It requires playing some games with the supply voltages and the pullups.

If the backpack has pullups on it (which yours does) then it is possible that it has blown the pins on the 3v device if they are not 5v tolerant.
The backpack uses 4.7k pullups which limits the input current so hopefully this isn't the case, but it is possible.

When doing mixed voltage i2c, the simplest way is to use a voltage converter.
But if you use a converter, you have to make sure to use the proper type or modify it for your use case.
Many are meant to interface 5v devices to 3v devices so they have a 3v voltage regulator on the low side.
In your case it is reversed in that the master has its own 3v power and you do not need or want this voltage regulator since it can cause a "short" with the 3v power already on your 3v Arduino.

To use the backpack at 5v without a voltage converter you have to play some games with the wiring
and voltages.
It is isn't difficult but it isn't as simple as directly using the 4 pin header.

In some cases you can get away running everything at 3v. That is the simplest case since you simply
hook the 3v supply to the vcc line on the 4 pin header instead of using 5 v.
That doesn't always work, and the backlight is often dim.
In some cases the backlight will draw more current than the 3v supply on the Arduino board can supply so be very careful if you go this route.

In most cases you have do as david mentioned and use pullups to 3v while running the backpack and LCD at 5v.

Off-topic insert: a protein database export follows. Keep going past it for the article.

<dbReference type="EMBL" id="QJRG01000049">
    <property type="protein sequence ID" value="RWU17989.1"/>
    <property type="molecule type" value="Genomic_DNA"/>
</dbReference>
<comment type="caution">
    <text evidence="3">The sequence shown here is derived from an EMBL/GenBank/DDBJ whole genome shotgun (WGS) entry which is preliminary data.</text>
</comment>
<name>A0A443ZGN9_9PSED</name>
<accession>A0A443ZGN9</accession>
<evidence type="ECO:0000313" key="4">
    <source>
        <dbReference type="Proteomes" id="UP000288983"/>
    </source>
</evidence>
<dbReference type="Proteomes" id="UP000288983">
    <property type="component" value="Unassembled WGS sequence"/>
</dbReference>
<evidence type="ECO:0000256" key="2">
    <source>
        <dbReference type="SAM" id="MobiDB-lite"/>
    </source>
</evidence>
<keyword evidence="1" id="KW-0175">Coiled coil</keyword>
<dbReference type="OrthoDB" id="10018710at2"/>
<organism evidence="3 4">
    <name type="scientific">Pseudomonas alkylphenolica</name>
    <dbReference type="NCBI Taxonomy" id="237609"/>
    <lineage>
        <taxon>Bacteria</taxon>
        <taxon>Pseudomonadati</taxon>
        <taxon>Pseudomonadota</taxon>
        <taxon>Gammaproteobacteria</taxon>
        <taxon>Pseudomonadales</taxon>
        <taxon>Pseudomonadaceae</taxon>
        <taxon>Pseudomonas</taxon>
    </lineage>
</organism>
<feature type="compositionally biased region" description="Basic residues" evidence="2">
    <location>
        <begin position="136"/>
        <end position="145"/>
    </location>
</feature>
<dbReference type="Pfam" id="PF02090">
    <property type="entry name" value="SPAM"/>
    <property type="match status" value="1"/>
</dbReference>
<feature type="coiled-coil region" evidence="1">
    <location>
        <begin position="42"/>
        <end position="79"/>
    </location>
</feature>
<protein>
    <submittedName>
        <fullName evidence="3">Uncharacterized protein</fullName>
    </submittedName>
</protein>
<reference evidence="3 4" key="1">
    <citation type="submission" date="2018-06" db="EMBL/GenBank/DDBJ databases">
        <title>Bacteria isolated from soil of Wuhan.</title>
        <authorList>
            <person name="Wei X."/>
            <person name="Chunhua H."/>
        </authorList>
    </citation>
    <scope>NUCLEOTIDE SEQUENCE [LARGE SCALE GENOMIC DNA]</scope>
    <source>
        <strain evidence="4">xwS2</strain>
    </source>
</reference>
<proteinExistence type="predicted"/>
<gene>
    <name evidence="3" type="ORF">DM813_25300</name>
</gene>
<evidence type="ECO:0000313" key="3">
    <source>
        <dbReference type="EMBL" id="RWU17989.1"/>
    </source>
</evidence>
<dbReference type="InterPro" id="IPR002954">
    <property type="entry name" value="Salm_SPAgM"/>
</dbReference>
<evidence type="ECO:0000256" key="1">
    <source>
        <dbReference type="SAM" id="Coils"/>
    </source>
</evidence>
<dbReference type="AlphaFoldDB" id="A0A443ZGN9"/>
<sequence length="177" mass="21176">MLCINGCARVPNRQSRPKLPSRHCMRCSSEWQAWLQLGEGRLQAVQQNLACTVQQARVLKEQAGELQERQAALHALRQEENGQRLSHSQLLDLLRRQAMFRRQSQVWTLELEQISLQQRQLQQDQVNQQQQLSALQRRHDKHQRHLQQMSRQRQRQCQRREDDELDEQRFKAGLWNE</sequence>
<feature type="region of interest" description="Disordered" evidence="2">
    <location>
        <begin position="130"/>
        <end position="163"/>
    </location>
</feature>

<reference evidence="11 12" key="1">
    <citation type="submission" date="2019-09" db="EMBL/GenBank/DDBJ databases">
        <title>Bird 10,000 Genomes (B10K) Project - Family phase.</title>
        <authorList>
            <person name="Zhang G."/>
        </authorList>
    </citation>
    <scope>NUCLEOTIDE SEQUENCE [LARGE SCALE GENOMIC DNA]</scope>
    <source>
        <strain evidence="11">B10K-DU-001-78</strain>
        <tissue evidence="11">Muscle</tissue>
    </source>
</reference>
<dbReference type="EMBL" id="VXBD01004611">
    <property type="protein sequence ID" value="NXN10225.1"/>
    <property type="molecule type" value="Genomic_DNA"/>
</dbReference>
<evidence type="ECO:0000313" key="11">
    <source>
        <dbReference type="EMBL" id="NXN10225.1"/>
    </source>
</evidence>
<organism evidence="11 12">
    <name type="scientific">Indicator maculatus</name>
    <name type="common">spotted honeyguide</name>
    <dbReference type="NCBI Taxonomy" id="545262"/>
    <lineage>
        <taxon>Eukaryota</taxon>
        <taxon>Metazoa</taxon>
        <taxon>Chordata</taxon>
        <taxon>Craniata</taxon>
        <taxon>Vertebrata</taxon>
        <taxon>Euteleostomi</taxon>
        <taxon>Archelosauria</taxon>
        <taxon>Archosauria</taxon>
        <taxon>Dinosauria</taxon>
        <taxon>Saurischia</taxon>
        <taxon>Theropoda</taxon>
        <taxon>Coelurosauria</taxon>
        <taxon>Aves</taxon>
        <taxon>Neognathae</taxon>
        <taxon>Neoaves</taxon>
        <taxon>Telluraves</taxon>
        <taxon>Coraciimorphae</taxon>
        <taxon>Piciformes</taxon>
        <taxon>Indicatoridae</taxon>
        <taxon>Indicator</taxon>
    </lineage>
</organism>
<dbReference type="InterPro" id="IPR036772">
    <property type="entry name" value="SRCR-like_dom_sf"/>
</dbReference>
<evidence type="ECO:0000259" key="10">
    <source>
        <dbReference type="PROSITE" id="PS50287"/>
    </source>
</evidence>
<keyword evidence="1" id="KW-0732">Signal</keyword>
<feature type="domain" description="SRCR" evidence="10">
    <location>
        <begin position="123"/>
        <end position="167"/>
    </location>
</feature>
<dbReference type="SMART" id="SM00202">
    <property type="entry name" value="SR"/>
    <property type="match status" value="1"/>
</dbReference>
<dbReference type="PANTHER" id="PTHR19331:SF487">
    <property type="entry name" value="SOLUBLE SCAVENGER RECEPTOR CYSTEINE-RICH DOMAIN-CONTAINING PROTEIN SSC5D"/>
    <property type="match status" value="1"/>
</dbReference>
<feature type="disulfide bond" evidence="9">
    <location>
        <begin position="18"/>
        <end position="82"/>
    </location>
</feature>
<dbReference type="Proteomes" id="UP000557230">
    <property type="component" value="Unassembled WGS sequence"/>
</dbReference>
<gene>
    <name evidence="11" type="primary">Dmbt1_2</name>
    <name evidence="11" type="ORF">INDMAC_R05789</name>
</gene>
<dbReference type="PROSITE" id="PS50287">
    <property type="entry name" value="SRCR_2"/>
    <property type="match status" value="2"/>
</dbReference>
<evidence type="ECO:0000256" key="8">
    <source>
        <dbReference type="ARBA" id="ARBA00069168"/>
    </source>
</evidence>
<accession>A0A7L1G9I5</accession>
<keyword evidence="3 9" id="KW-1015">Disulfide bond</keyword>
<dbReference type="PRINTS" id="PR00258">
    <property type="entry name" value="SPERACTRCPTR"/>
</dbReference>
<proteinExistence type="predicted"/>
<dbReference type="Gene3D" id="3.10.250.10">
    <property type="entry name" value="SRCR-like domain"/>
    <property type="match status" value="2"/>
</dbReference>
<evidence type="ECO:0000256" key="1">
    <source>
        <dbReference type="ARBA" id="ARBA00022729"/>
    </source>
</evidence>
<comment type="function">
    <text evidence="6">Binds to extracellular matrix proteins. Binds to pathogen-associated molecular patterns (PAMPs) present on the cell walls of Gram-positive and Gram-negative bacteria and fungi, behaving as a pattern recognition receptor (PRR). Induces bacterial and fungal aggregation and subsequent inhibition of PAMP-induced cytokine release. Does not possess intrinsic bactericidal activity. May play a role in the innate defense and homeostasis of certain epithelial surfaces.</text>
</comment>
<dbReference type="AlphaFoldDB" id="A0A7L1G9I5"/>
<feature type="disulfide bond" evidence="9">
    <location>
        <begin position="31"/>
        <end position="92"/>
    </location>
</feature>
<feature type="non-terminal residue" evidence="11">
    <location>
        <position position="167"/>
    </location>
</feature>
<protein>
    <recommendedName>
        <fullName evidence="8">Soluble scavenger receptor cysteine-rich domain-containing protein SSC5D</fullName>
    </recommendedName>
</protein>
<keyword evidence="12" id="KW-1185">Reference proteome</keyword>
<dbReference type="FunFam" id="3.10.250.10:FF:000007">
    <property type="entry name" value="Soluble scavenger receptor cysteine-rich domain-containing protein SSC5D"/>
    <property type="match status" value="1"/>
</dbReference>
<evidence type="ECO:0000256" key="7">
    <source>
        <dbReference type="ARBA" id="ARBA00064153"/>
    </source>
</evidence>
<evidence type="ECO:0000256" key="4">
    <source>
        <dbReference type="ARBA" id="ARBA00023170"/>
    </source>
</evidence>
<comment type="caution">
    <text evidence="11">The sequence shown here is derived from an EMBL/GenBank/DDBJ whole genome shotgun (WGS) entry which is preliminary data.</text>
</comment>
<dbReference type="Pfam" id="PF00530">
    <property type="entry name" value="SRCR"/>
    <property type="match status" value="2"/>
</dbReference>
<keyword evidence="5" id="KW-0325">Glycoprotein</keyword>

This is not difficult if the backpack does not have pullups on it as you simply
hook up the 4 pins (vcc to 5v, gnd, sda, and scl) and then add your pullups from sda and scl to 3v)
However, the photo of the backpack you have shown has pullups on it so you can't do that.
You will have to remove the i2c pullups on the backpack.
The pullups are on the left side of the backpack.

You will see a row of parts with: led, and 3 resistors labled 102, 472, 472
The pullups are the two resistors labled 472.
Those resistors are wired from the sda and scl pins to the vcc signal on the backpack.
If using 5v vcc on the backpack 4 pin header they will go to 5v and if interfacing to 3v they need to go to 3v.

Using a pullup to a voltage that is higher than the devices voltage (5v would be higher than the mkr1000 3v) can potentially damage the part if the pins are not 5v tolerant. (which it sounds like the pins on the mkr1000 are not)
In this case there is is a current limiting resistor of 4.7k
so the worst case current is about 1ma (I=V/R or 5/4700) = 1.06ma
That seems to be within the 7ma pin current so hopefully it is ok.

I have never understood why the arduino boys make boards with 3v only processors
especially since arduino is geared at less technical folks and "tinkering" is encouraged.
Both of which can create a situation of accidentally blowing up a board.

--- bill

This worked for me, I have connected display to MKR on 3V Vcc , but in the beginning only backlight worked so i just resoldered pins on display connecting the backpack and it worked.

2. ver: